Shopping is still fraught with anxiety over safety and I dither like Hamlet over my two options: order online, or send my son to the local grocery stores, which until recently had no safety measures in place. Ordering online will not expose my son to danger, but it also has its own issues. Does every item that is left on the front porch have to be disinfected in case the delivery person has the virus? And how do we handle the dreaded cardboard boxes? The dilemma was resolved for the present as all online companies delivering perishable goods have come to a screeching halt here because of the overwhelming demand, and the non-availability of many products. There is only one choice: the grocery store.
My son’s weekly forays there initially made me very nervous. No social distancing, no masks and gloves for the employees, no sanitisers for the customers. Now the situation has improved as stores have instituted the required safety features. Earlier, the stock was limited because of panic buying even before the lockdown. People piled toilet and paper towels, bottled water, cereals, rice, pasta, hand sanitisers, cleaning supplies and whatever else they could think of in their overflowing carts. My niece, who lives on the quiet Upper East Side in New York City, spoke of fights that broke out in the grocery aisles when she went shopping — even people in their 80s joined in the fray. Fortunately, there is now enough stock to prevent such mayhem.
I also have to sift through so much conflicting and often absurd information, even from alleged experts, and it has been mentally taxing. Wear a mask, don’t wear a mask, take malaria medicine, don’t take the medicine, use a hair dryer to send hot air up your nose as the heat will kill the virus — the list is endless. To get away from the fog of confusion, I seek clarity by watching Governor Andrew Cuomo’s daily status updates on the coronavirus in New York. He calms me down by telling the truth and providing facts based on science. When he says the curve is plateauing, I feel hopeful. His steady hand at the wheel has helped New York navigate extremely stormy waters.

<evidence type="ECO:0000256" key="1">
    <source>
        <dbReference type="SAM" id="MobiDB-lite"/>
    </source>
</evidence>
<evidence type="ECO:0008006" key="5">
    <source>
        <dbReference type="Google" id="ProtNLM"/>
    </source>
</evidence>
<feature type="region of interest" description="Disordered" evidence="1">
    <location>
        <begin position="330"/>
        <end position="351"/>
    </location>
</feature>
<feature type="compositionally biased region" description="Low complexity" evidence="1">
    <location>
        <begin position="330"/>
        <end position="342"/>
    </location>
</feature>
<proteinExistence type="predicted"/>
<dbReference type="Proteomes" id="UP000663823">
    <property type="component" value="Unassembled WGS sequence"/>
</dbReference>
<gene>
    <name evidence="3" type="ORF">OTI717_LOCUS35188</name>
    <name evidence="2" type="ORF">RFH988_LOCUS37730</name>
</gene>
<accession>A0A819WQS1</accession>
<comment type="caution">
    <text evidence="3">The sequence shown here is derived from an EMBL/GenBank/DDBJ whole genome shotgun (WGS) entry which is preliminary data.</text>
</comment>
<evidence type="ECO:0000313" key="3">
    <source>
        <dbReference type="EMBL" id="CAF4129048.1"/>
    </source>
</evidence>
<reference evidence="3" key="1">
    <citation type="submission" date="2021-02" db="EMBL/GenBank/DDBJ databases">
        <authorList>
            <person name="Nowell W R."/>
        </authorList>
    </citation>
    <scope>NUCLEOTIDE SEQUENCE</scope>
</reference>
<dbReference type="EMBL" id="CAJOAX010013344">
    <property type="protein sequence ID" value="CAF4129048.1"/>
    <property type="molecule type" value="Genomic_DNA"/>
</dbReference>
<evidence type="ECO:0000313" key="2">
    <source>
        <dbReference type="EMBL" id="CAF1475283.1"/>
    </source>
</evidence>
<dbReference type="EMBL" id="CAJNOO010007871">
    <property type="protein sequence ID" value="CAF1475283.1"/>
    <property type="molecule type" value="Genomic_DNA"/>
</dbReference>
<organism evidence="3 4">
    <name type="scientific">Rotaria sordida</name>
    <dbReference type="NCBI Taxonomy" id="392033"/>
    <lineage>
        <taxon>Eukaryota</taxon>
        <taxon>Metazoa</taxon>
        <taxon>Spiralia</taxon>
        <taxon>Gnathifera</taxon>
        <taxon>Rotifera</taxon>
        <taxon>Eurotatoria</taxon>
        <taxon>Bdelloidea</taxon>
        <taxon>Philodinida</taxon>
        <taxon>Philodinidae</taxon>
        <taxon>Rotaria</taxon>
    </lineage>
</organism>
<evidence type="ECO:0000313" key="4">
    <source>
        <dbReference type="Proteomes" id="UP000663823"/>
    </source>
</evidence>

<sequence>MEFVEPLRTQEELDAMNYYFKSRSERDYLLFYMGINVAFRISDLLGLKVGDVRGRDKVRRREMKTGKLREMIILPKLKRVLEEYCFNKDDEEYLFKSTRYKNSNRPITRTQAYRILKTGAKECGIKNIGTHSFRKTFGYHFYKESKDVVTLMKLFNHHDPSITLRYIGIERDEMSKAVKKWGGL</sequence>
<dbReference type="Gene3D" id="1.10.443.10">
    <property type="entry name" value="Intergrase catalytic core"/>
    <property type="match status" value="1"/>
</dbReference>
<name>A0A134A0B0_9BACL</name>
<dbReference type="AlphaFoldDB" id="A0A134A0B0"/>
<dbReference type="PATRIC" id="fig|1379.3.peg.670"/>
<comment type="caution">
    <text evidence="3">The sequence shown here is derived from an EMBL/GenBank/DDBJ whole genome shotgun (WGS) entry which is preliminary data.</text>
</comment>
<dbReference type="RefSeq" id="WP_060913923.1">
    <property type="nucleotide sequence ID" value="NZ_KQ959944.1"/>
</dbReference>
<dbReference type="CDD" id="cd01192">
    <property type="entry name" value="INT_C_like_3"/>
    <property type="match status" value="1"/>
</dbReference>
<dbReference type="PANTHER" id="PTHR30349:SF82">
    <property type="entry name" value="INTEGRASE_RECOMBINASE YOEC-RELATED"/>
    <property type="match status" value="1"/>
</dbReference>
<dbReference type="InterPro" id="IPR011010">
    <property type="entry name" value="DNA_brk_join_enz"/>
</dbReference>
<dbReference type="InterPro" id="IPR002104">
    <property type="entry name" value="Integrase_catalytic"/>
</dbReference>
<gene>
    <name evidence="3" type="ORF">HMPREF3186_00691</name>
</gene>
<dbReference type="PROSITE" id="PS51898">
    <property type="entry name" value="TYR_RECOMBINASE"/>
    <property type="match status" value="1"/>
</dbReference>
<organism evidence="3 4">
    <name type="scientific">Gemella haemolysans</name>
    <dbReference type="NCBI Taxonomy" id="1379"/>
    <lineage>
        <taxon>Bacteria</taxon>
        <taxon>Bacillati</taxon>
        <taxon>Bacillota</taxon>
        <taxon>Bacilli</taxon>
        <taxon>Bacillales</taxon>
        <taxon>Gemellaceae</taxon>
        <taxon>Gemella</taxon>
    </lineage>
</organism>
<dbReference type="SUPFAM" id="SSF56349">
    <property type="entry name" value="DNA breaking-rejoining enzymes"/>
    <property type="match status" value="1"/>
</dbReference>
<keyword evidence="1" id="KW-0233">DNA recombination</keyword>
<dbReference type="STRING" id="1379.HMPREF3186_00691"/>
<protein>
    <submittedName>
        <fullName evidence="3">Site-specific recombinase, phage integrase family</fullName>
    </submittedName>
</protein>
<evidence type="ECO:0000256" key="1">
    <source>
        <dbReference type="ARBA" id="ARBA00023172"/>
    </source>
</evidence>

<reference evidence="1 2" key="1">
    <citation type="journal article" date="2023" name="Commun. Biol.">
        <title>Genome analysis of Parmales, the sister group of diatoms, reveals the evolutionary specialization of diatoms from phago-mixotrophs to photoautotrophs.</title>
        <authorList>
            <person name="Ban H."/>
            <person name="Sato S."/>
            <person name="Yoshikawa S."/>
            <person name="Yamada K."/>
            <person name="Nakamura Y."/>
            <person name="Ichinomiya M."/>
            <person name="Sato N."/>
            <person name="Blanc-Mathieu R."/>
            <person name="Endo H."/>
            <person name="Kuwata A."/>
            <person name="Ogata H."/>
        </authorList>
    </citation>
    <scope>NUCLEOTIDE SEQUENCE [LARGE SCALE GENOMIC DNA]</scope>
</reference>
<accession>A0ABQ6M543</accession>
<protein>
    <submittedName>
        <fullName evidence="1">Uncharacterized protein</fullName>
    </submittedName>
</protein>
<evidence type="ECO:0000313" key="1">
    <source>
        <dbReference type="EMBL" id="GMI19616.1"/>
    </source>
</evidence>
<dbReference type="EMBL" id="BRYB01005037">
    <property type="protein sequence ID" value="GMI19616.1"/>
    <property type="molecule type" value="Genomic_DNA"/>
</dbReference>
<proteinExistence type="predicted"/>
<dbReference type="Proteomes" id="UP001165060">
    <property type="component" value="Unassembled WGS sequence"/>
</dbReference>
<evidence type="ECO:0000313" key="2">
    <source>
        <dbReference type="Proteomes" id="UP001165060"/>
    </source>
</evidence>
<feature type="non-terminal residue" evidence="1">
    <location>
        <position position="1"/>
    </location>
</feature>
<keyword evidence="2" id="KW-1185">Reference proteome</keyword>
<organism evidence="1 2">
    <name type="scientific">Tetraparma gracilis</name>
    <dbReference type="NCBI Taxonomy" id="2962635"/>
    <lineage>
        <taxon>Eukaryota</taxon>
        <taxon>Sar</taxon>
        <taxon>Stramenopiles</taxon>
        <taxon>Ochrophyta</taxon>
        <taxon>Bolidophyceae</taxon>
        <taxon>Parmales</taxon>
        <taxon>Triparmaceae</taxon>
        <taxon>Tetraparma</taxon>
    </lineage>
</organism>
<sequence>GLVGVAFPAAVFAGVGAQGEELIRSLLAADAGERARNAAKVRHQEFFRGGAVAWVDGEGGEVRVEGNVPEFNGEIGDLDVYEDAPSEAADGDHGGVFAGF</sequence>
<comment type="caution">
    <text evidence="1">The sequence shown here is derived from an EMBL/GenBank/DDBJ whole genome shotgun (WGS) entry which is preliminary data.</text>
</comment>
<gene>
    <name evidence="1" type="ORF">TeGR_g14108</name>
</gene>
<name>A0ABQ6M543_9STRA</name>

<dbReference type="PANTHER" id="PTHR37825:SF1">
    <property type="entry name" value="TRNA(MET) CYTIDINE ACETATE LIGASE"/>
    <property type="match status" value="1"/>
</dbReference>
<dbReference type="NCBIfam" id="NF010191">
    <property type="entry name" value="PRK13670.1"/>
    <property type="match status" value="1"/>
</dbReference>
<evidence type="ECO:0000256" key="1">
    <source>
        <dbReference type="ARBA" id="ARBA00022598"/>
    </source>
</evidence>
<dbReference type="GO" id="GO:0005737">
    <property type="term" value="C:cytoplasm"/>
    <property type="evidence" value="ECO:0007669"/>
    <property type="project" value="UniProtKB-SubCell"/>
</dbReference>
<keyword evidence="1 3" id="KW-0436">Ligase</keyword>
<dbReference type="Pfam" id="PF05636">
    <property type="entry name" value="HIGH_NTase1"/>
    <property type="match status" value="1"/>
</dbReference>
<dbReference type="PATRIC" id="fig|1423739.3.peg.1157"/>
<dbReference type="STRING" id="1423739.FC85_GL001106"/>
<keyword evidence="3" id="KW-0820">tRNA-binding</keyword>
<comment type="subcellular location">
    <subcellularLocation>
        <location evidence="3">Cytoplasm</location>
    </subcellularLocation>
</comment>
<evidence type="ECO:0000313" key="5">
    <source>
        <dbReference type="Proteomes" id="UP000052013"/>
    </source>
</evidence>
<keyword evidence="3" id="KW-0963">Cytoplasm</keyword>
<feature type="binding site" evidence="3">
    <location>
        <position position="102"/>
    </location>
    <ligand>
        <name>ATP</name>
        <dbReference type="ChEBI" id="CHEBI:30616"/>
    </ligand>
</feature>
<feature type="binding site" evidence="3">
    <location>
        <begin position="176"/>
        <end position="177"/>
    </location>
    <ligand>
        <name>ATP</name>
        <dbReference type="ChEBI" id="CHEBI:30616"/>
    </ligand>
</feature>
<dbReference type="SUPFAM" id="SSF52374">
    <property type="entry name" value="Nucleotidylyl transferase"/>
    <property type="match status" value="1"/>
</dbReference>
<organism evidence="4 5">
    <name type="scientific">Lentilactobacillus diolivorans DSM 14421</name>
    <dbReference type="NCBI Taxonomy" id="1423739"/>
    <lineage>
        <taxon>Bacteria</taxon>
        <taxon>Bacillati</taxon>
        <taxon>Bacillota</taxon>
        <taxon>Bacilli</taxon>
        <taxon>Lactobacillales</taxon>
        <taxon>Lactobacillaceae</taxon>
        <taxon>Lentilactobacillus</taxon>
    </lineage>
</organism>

Given all this uncertainty, I am happy to cocoon myself at home with my family and focus on cooking, cleaning and frequently washing my protesting hands. I am busy and surprisingly not bored. Answering the frequent calls and responding to enquiries from anxious relatives and friends from other countries breaks up the routine and also connects the family to loved ones. Plus, there is always Netflix.
Being quarantined is like living in solitary confinement. It is an intense, personal experience and each person views it through a different lens. One of my friends who lives alone and is working from home is doing well. Another who lives with her daughter is depressed. A third friend, who runs the labs at a major hospital in New York City, drives into the city three days a week and she and her family are deeply worried about her safety.
I escape from all this most evenings when I go for a joyful walk on a path leading into the small woods nearby. The sky is blue, spring is here, and the world is awash with colour as the trees cast aside their dull winter clothes and show off their lovely spring wear. I feast my eyes on the yellow forsythias, white magnolias, purple lilacs, tulips and daffodils. While the squirrels scamper around, the birds create their own symphony. The insistent chattering of the sparrows is interspersed with the sad notes of a mourning dove, with percussion provided by the staccato hammering of woodpeckers. It reminds me that in the midst of all this horror, a beautiful world still exists out there and it is only a matter of time before the human race enters it again.